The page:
Business

Derek Tonin

Facebook further relaxes blockchain advertising ban

As Facebook gets closer to fully rolling out its own cryptocurrency and blockchain plans, it appears they are softening to the projects of others. The social media giant announced they will resume allowing ads pertaining to the sector in a May 9 blog post.

The advertising ban, which started in June 2018, expired upon the announcement for blockchain tech, news, educational seminars and cryptocurrency events. The rules aren’t entirely going away though, as a new set of rules will kick in on June 5, 2019. They wrote:

“We will update our Prohibited Financial Products and Services Policy to no longer allow ads promoting contracts for difference (CFDs), complex financial products that are often associated with predatory behaviour. These products, due to their complexity, often mislead people. We’ll also continue to ban ads for initial coin offerings (ICOs) as well as ads for binary options.”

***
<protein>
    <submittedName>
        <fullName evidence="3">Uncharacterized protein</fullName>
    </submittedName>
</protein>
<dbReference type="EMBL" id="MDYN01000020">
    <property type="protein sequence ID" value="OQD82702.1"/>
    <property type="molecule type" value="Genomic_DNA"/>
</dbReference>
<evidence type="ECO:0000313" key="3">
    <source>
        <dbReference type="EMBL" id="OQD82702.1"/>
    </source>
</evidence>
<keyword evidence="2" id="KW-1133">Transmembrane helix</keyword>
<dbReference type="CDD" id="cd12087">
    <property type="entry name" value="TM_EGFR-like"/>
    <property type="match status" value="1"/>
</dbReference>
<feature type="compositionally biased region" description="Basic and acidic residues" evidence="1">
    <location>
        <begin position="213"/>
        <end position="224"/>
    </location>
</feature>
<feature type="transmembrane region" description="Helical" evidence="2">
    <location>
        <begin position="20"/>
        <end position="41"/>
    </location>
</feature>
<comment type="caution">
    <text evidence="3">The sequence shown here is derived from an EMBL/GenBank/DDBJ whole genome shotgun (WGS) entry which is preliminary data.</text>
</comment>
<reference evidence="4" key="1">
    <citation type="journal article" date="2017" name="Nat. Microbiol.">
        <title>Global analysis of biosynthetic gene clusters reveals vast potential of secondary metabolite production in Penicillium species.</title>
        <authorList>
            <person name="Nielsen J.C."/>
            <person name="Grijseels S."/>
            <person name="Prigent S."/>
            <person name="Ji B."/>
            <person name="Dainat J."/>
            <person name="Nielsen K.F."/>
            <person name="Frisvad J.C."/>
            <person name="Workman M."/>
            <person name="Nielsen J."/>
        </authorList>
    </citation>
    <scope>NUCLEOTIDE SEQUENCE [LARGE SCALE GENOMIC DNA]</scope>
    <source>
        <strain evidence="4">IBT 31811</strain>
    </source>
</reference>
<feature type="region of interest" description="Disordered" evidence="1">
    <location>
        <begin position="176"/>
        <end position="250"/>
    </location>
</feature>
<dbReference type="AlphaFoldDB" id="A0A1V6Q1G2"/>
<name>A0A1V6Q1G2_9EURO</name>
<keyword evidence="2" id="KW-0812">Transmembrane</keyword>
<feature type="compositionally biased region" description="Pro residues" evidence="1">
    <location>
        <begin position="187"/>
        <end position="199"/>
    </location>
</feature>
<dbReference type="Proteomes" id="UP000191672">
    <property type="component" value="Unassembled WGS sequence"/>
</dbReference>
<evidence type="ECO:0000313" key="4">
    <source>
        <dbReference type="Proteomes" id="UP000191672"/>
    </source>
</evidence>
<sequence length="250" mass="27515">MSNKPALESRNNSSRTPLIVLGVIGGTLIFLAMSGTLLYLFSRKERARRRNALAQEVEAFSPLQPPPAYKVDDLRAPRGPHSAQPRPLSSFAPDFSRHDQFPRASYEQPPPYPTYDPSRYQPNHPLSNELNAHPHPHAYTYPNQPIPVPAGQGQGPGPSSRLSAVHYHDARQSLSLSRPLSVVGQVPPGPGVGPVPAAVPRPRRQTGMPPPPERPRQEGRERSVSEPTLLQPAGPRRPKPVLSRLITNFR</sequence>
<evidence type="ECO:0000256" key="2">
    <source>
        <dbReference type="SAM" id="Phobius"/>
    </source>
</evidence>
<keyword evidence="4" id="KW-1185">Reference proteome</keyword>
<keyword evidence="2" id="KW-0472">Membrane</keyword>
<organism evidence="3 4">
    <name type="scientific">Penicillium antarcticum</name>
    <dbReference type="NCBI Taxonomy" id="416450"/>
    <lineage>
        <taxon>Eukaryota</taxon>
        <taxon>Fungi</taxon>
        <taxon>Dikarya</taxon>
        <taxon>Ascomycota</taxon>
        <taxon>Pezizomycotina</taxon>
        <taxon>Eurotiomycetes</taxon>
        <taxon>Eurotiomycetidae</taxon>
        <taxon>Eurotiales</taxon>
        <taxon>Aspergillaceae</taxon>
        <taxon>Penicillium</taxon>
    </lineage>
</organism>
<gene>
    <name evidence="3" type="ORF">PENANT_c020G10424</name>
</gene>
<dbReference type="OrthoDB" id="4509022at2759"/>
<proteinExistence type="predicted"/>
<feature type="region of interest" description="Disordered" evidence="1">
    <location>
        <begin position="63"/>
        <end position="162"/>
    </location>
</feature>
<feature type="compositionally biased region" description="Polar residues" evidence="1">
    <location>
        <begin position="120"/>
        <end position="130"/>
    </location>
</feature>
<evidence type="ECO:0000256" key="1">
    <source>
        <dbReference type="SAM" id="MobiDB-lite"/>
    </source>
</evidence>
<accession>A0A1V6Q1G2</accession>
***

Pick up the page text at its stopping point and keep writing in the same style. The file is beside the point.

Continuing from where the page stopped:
The original ban totally prohibited cryptocurrency and blockchain advertising, but was eventually relaxed to a point where it was allowed, so long as Facebook had a chance to review the ad first. This change in policy will continue a pre-approval process for advertising cryptocurrencies, but allow blockchain ads to go ahead without an initial review.

This news comes just days after Facebook reportedly received a trademark for its Project Libra, an initiative to get blockchain technology and cryptocurrency worked into the fabric of its platform. There’s a good chance that Facebook wanted to advertise this new capability once it’s ready, and a ban on other blockchain projects would make advertising their own come across as a bit hypocritical.

Despite the ban, Facebook hasn’t been immune to scams. Australian users have been tricked by deep-faked cryptocurrency videos, using locally known celebrities, where the presenters talk favorably about investing in “this new money-making program that now has everyone in Australia whispering,” an offer that’s too good to be true if there ever was one.

Watchdogs were dismayed not only by the fact that the ad was misleading, but that Facebook was notified of its content and took no action to take it down, claiming it broke no rules.

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